Emily Dickinson – Most of her fame came after her death when most of her poems were Emily Dickinsondiscovered.  She lived in the Dickinson family homestead in Amherst, Massachusetts her whole life with the exception of her brief stint at Mt. Holyoke Seminary.  Death of loved ones throughout her life resulted in a great struggle with depression.  I visited her grave not too long ago, and got a glimpse of her house.  The Complete Poems by Emily Dickinson is available on the Kindle

Jane Austen – For more information about Jane Austen and her novels, check out the Pride and Prejudice Kindle Blog Post or the Jane Austen Kindle Blog post.  She does a great job of capturing the social atmosphere of the early nineteenth century.

Durer – An important figure in the Northern Renaissance and one of the first European landscape artists.

Authors Formerly Used as Screensavers

Edgar Allan Poe – He is known for introducing the detective-fiction genre and also was a contributed to the science fiction genre. His poem, “The Raven” was a huge success.  Poe completed one semester at the University of Virginia, but left due to lack of money.  He also tried and failed as an officer’s cadet.  So, you can probably see how his life struggles influenced the tone of his writings.

Oscar Wilde – An Irish writer, playwright and poet, his most well known works are The Picture of Dorian Gray and The Importance of Being EarnestEarnest is a play that puts a humorous spin on the Victorian social scene.

John Milton
– He served under Oliver Cromwell during a time of religious and political upheaval in England.  His most famous work is Paradise Lost, an epic poem about Adam and Eve, their fall from grace and the consequences that follow.  This poem does a great job of exploring the major issues of the time.

Lewis Carroll – Author of the famous Alice’s Adventures in Wonderland and Through the Looking Glass.  His tales are unique and great for the imagination.

Symbols and Paintings

Sibylla Samia – depiction of the ancient Greek priestess who prophesied Jesus’s birth in the stable.

“Albertus” page – glyphic, serif font named after the thirteenth century German philosopher Albertus Magnus

Hercules Constellation – Fifth largest constellation and is named after the Greek mythological hero Heracles.  The constellation was named by the ancient astronomer Ptolemy.

Man at table with lion in foreground

17th century astronomer & his wife w/ giant sextant

the Audubon finches-in-a-tree

Fish

Illuminated page with Iohannis aquila in upper right corner

Cathedral floorplan

Woman with Book

Kindle 3

Kindle Themed Screensavers

Kindle definition – formerly one with falling letters, now it is the definition with a tree in the background.

Kindle feedback request w/ some sort of coding machine – On the Kindle DX, the feedback email is [email protected]

These are all of the ones I’ve found so far, if you know of any others that I may have missed, let us know!

Tor.com goes live, get 24 free sci-fi and fantasy e-books

Tor.com logo beta

Back in May we got wind of a new social fanzine site especially for science-fiction and fantasy readers, Tor.com was due for launch we were told imminently, but as with these things the launch actually didn’t happen for a couple of month – over the weekend Tor.com was launched.

If you read the earlier post you know that had you signed up for the newsletter, Tor was giving away a free e-book every week in their weekly newsletter. Now that the site has launched, Tor will make available all 24 titles that were given away in the newsletter–only till the 27th of July, so head on over to the site and download them–in their Freebies Bonanza, there is a selection of artwork for download as-well, some would make an excellent desktop wallpaper.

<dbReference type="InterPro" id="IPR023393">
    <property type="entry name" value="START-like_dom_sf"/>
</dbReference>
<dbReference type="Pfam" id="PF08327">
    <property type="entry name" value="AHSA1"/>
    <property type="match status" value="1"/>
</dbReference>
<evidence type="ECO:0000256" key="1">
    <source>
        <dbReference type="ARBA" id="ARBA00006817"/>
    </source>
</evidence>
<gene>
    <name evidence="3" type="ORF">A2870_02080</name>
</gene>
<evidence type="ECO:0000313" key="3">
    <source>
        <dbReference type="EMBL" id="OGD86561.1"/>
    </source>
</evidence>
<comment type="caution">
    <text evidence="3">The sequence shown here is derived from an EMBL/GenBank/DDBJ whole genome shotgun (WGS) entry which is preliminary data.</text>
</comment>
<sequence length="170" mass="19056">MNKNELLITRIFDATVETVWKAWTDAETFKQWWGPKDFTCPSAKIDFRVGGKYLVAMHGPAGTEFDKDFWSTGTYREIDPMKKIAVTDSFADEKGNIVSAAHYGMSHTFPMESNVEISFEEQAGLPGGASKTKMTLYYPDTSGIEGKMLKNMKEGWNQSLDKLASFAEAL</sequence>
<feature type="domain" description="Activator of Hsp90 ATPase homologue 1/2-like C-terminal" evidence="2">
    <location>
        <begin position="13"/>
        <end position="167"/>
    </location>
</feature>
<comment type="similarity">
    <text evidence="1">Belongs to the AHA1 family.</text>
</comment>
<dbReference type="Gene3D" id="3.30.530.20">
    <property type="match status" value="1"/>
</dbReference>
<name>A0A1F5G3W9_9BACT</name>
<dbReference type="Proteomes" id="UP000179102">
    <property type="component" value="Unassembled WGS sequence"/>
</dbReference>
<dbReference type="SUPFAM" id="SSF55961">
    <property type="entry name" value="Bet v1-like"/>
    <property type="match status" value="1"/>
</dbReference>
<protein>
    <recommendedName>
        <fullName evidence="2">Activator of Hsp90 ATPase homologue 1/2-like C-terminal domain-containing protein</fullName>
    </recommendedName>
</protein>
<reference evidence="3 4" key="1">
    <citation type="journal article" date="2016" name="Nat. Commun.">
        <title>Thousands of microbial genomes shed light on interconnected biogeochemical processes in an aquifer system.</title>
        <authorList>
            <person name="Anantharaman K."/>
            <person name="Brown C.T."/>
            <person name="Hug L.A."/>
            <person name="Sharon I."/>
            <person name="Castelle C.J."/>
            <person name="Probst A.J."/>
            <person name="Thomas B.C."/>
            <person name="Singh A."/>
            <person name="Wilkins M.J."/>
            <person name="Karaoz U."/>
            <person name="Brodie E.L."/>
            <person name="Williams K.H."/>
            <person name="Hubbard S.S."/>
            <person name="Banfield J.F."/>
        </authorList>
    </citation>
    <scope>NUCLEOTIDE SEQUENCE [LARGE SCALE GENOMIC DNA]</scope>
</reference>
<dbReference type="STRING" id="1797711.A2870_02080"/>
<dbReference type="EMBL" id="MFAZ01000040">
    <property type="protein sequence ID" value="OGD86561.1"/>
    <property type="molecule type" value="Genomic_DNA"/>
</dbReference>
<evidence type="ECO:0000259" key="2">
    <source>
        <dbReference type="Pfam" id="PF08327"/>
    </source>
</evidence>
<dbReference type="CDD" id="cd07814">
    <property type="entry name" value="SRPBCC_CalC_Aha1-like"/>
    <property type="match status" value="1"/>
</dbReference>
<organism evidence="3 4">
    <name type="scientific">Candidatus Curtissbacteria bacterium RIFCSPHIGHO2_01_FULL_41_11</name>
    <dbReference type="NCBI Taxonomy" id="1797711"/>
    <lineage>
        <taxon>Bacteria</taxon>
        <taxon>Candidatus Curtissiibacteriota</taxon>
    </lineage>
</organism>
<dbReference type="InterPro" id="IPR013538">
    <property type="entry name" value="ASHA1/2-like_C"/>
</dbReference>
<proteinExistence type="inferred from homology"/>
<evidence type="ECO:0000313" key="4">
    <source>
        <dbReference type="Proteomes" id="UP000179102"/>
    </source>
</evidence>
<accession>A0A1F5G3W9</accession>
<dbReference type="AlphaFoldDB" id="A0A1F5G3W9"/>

Here is the list of all the available e-books;

Mistborn by Brandon Sanderson
PDF || HTMLnew! || HTML zipnew! || Mobinew!
Old Man’s War by John Scalzi
PDF || HTML || HTML zip || Mobi
Spin by Robert Charles Wilson
PDF || HTML || HTML zip || Mobi
Farthing by Jo Walton
PDF || HTML || HTML zip || Mobi
The Outstretched Shadow by Mercedies Lackey & James Mallory
PDF || HTML || HTML zip || Mobi
Crystal Rain by Tobias Buckell
PDF || HTML || HTML zip || Mobi
Lord of the Isles by David Drake
PDF || HTML || HTML zip || Mobi
Through Wolf’s Eyes by Jane Lindskold
PDF || HTML || HTML zip || Mobi
The Disunited States of America by Harry Turtledove
PDF || HTML || HTML zip || Mobi
Reiffen’s Choice by S.C. Butler
PDF || HTML || HTML zip || Mobi
Sun of Suns by Karl Schroeder
PDF || HTML || HTML zip || Mobi
Four and Twenty Blackbirds by Cherie Priest
PDF || HTML || HTML zip || Mobi
Spirit Gate by Kate Elliot
PDF || HTML || HTML zip || Mobi
Starfish by Peter Watts
PDF || HTML || HTML zip || Mobi
Touch of Evil by C.T. Adams & Cathy Clamp
PDF || HTML || HTML zip || Mobi
A Shadow in Summer by Daniel Abraham
PDF || HTML || HTML zip || Mobi
Orphans of Chaos by John Wright
PDF || HTML || HTML zip || Mobi
In the Garden of Iden by Kage Baker
PDF || HTML || HTML zip || Mobi
In the Midnight Hour by Patti O’Shea
PDF || HTML || HTML zip || Mobi
Battlestar Galactica by Jeffrey A. Carver
PDF || HTML || HTML zip || Mobi
Flash by L.E. Modesitt, Jr.
PDF || HTML || HTML zip || Mobi
Soul by Tobsha Learner
PDF || HTML || HTML zip || Mobi
Darkness of the Light by Peter David
PDF || HTML || HTML zip || Mobi
Three Shadows by Cyril Pedrosanew!
PDF || ePub

If your a fan of science-fiction and fantasy  books then you might want to bookmark Tor.com, and sign up for access to more advanced community features, whilst the site is still in officially in beta there is a lot there for you to look at and read. There are already some lively discussions going on in the community forum with Tor and Macmillan employees and the blog on the front page is filled with interesting news and stories.